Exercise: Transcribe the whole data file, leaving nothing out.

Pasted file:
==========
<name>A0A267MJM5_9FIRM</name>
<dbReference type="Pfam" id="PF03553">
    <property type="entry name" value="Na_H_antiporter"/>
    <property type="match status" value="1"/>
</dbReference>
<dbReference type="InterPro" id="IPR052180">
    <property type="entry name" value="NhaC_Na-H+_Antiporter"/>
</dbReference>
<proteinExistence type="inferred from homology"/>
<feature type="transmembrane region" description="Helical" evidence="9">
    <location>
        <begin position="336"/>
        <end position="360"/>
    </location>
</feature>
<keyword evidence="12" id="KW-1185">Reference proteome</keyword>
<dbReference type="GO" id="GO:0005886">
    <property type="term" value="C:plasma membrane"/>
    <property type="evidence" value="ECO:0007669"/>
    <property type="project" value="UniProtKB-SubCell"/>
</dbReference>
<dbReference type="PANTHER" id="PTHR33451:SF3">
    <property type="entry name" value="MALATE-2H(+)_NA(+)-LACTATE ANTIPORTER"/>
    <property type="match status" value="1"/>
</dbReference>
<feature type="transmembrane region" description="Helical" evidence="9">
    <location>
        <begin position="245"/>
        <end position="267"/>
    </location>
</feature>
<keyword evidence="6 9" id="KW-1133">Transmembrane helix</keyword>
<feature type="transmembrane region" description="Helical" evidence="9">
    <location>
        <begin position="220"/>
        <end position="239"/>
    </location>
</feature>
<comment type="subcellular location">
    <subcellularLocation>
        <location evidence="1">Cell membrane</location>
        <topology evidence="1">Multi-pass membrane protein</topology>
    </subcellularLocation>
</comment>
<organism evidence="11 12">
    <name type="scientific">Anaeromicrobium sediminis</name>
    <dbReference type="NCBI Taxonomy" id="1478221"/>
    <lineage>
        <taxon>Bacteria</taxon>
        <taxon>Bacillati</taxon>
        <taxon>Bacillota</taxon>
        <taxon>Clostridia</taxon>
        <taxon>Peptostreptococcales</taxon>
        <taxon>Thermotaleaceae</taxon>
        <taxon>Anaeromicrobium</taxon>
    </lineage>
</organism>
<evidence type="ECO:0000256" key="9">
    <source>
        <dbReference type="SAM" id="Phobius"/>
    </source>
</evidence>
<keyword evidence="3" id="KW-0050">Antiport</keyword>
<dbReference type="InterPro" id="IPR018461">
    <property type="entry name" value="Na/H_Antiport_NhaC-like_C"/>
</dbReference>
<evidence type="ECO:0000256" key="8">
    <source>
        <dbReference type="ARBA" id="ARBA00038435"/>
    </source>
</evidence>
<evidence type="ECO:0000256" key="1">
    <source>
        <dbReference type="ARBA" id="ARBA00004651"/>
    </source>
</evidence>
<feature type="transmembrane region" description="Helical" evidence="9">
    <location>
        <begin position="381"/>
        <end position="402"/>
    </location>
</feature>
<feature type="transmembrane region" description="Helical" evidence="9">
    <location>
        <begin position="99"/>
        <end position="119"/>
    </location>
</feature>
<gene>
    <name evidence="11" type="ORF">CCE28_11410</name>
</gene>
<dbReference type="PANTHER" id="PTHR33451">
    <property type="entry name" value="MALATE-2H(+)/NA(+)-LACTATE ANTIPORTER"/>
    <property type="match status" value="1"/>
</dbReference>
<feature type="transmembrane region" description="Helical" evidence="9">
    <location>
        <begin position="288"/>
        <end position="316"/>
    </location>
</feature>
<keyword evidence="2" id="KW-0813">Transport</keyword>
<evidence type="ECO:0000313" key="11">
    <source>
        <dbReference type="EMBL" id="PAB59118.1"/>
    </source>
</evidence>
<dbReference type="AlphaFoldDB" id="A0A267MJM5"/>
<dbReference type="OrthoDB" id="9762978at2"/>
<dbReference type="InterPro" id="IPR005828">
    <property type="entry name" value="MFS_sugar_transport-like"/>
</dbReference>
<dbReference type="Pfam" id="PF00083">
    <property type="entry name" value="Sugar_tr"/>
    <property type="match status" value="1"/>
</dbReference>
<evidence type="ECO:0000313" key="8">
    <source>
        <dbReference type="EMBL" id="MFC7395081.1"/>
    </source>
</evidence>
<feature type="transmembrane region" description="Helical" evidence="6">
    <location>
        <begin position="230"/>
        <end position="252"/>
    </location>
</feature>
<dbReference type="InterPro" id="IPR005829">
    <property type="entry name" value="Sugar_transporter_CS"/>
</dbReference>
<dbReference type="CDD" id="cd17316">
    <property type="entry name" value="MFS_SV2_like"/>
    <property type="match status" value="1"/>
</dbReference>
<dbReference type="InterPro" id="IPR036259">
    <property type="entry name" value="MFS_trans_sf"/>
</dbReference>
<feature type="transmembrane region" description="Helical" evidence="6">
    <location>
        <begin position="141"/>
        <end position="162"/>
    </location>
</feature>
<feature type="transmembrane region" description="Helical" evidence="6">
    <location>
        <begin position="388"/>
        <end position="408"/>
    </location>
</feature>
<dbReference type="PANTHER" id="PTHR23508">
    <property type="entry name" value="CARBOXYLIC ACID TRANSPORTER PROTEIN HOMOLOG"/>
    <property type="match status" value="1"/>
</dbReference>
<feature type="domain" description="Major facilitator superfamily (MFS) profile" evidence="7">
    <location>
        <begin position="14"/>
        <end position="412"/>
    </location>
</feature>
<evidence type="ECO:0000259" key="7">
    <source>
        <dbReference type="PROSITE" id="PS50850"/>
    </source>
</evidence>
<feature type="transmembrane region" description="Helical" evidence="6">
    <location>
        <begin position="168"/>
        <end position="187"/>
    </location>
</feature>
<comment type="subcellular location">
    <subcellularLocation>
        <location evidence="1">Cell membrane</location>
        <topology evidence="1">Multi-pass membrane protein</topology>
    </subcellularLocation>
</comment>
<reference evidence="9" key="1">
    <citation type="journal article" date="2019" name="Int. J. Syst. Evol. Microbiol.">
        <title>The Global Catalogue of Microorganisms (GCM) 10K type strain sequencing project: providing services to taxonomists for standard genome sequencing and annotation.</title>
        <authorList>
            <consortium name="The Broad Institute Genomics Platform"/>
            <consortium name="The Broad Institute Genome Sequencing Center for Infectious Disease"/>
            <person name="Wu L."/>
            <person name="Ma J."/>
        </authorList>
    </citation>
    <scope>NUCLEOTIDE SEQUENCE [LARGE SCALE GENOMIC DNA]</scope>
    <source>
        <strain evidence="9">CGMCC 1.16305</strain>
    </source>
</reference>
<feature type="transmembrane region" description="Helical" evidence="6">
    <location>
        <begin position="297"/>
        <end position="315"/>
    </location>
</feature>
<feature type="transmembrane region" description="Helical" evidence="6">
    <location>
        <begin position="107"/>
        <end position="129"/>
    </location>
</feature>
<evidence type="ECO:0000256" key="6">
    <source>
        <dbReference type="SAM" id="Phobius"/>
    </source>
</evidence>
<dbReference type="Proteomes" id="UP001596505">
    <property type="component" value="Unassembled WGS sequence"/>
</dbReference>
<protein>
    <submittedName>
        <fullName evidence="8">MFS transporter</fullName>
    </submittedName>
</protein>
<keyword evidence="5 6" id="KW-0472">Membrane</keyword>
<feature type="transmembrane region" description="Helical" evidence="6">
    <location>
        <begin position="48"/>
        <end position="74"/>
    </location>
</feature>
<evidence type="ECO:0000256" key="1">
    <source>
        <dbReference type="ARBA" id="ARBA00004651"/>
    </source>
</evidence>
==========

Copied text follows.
<name>A0A267MJM5_9FIRM</name>
<dbReference type="Pfam" id="PF03553">
    <property type="entry name" value="Na_H_antiporter"/>
    <property type="match status" value="1"/>
</dbReference>
<dbReference type="InterPro" id="IPR052180">
    <property type="entry name" value="NhaC_Na-H+_Antiporter"/>
</dbReference>
<proteinExistence type="inferred from homology"/>
<feature type="transmembrane region" description="Helical" evidence="9">
    <location>
        <begin position="336"/>
        <end position="360"/>
    </location>
</feature>
<keyword evidence="12" id="KW-1185">Reference proteome</keyword>
<dbReference type="GO" id="GO:0005886">
    <property type="term" value="C:plasma membrane"/>
    <property type="evidence" value="ECO:0007669"/>
    <property type="project" value="UniProtKB-SubCell"/>
</dbReference>
<dbReference type="PANTHER" id="PTHR33451:SF3">
    <property type="entry name" value="MALATE-2H(+)_NA(+)-LACTATE ANTIPORTER"/>
    <property type="match status" value="1"/>
</dbReference>
<feature type="transmembrane region" description="Helical" evidence="9">
    <location>
        <begin position="245"/>
        <end position="267"/>
    </location>
</feature>
<keyword evidence="6 9" id="KW-1133">Transmembrane helix</keyword>
<feature type="transmembrane region" description="Helical" evidence="9">
    <location>
        <begin position="220"/>
        <end position="239"/>
    </location>
</feature>
<comment type="subcellular location">
    <subcellularLocation>
        <location evidence="1">Cell membrane</location>
        <topology evidence="1">Multi-pass membrane protein</topology>
    </subcellularLocation>
</comment>
<organism evidence="11 12">
    <name type="scientific">Anaeromicrobium sediminis</name>
    <dbReference type="NCBI Taxonomy" id="1478221"/>
    <lineage>
        <taxon>Bacteria</taxon>
        <taxon>Bacillati</taxon>
        <taxon>Bacillota</taxon>
        <taxon>Clostridia</taxon>
        <taxon>Peptostreptococcales</taxon>
        <taxon>Thermotaleaceae</taxon>
        <taxon>Anaeromicrobium</taxon>
    </lineage>
</organism>
<evidence type="ECO:0000256" key="9">
    <source>
        <dbReference type="SAM" id="Phobius"/>
    </source>
</evidence>
<keyword evidence="3" id="KW-0050">Antiport</keyword>
<dbReference type="InterPro" id="IPR018461">
    <property type="entry name" value="Na/H_Antiport_NhaC-like_C"/>
</dbReference>
<evidence type="ECO:0000256" key="8">
    <source>
        <dbReference type="ARBA" id="ARBA00038435"/>
    </source>
</evidence>
<evidence type="ECO:0000256" key="1">
    <source>
        <dbReference type="ARBA" id="ARBA00004651"/>
    </source>
</evidence>
<feature type="transmembrane region" description="Helical" evidence="9">
    <location>
        <begin position="381"/>
        <end position="402"/>
    </location>
</feature>
<feature type="transmembrane region" description="Helical" evidence="9">
    <location>
        <begin position="99"/>
        <end position="119"/>
    </location>
</feature>
<gene>
    <name evidence="11" type="ORF">CCE28_11410</name>
</gene>
<dbReference type="PANTHER" id="PTHR33451">
    <property type="entry name" value="MALATE-2H(+)/NA(+)-LACTATE ANTIPORTER"/>
    <property type="match status" value="1"/>
</dbReference>
<feature type="transmembrane region" description="Helical" evidence="9">
    <location>
        <begin position="288"/>
        <end position="316"/>
    </location>
</feature>
<keyword evidence="2" id="KW-0813">Transport</keyword>
<evidence type="ECO:0000313" key="11">
    <source>
        <dbReference type="EMBL" id="PAB59118.1"/>
    </source>
</evidence>
<dbReference type="AlphaFoldDB" id="A0A267MJM5"/>
<dbReference type="OrthoDB" id="9762978at2"/>
<dbReference type="InterPro" id="IPR005828">
    <property type="entry name" value="MFS_sugar_transport-like"/>
</dbReference>
<dbReference type="Pfam" id="PF00083">
    <property type="entry name" value="Sugar_tr"/>
    <property type="match status" value="1"/>
</dbReference>
<evidence type="ECO:0000313" key="8">
    <source>
        <dbReference type="EMBL" id="MFC7395081.1"/>
    </source>
</evidence>
<feature type="transmembrane region" description="Helical" evidence="6">
    <location>
        <begin position="230"/>
        <end position="252"/>
    </location>
</feature>
<dbReference type="InterPro" id="IPR005829">
    <property type="entry name" value="Sugar_transporter_CS"/>
</dbReference>
<dbReference type="CDD" id="cd17316">
    <property type="entry name" value="MFS_SV2_like"/>
    <property type="match status" value="1"/>
</dbReference>
<dbReference type="InterPro" id="IPR036259">
    <property type="entry name" value="MFS_trans_sf"/>
</dbReference>
<feature type="transmembrane region" description="Helical" evidence="6">
    <location>
        <begin position="141"/>
        <end position="162"/>
    </location>
</feature>
<feature type="transmembrane region" description="Helical" evidence="6">
    <location>
        <begin position="388"/>
        <end position="408"/>
    </location>
</feature>
<dbReference type="PANTHER" id="PTHR23508">
    <property type="entry name" value="CARBOXYLIC ACID TRANSPORTER PROTEIN HOMOLOG"/>
    <property type="match status" value="1"/>
</dbReference>
<feature type="domain" description="Major facilitator superfamily (MFS) profile" evidence="7">
    <location>
        <begin position="14"/>
        <end position="412"/>
    </location>
</feature>
<evidence type="ECO:0000259" key="7">
    <source>
        <dbReference type="PROSITE" id="PS50850"/>
    </source>
</evidence>
<feature type="transmembrane region" description="Helical" evidence="6">
    <location>
        <begin position="168"/>
        <end position="187"/>
    </location>
</feature>
<comment type="subcellular location">
    <subcellularLocation>
        <location evidence="1">Cell membrane</location>
        <topology evidence="1">Multi-pass membrane protein</topology>
    </subcellularLocation>
</comment>
<reference evidence="9" key="1">
    <citation type="journal article" date="2019" name="Int. J. Syst. Evol. Microbiol.">
        <title>The Global Catalogue of Microorganisms (GCM) 10K type strain sequencing project: providing services to taxonomists for standard genome sequencing and annotation.</title>
        <authorList>
            <consortium name="The Broad Institute Genomics Platform"/>
            <consortium name="The Broad Institute Genome Sequencing Center for Infectious Disease"/>
            <person name="Wu L."/>
            <person name="Ma J."/>
        </authorList>
    </citation>
    <scope>NUCLEOTIDE SEQUENCE [LARGE SCALE GENOMIC DNA]</scope>
    <source>
        <strain evidence="9">CGMCC 1.16305</strain>
    </source>
</reference>
<feature type="transmembrane region" description="Helical" evidence="6">
    <location>
        <begin position="297"/>
        <end position="315"/>
    </location>
</feature>
<feature type="transmembrane region" description="Helical" evidence="6">
    <location>
        <begin position="107"/>
        <end position="129"/>
    </location>
</feature>
<evidence type="ECO:0000256" key="6">
    <source>
        <dbReference type="SAM" id="Phobius"/>
    </source>
</evidence>
<dbReference type="Proteomes" id="UP001596505">
    <property type="component" value="Unassembled WGS sequence"/>
</dbReference>
<protein>
    <submittedName>
        <fullName evidence="8">MFS transporter</fullName>
    </submittedName>
</protein>
<keyword evidence="5 6" id="KW-0472">Membrane</keyword>
<feature type="transmembrane region" description="Helical" evidence="6">
    <location>
        <begin position="48"/>
        <end position="74"/>
    </location>
</feature>
<evidence type="ECO:0000256" key="1">
    <source>
        <dbReference type="ARBA" id="ARBA00004651"/>
    </source>
</evidence>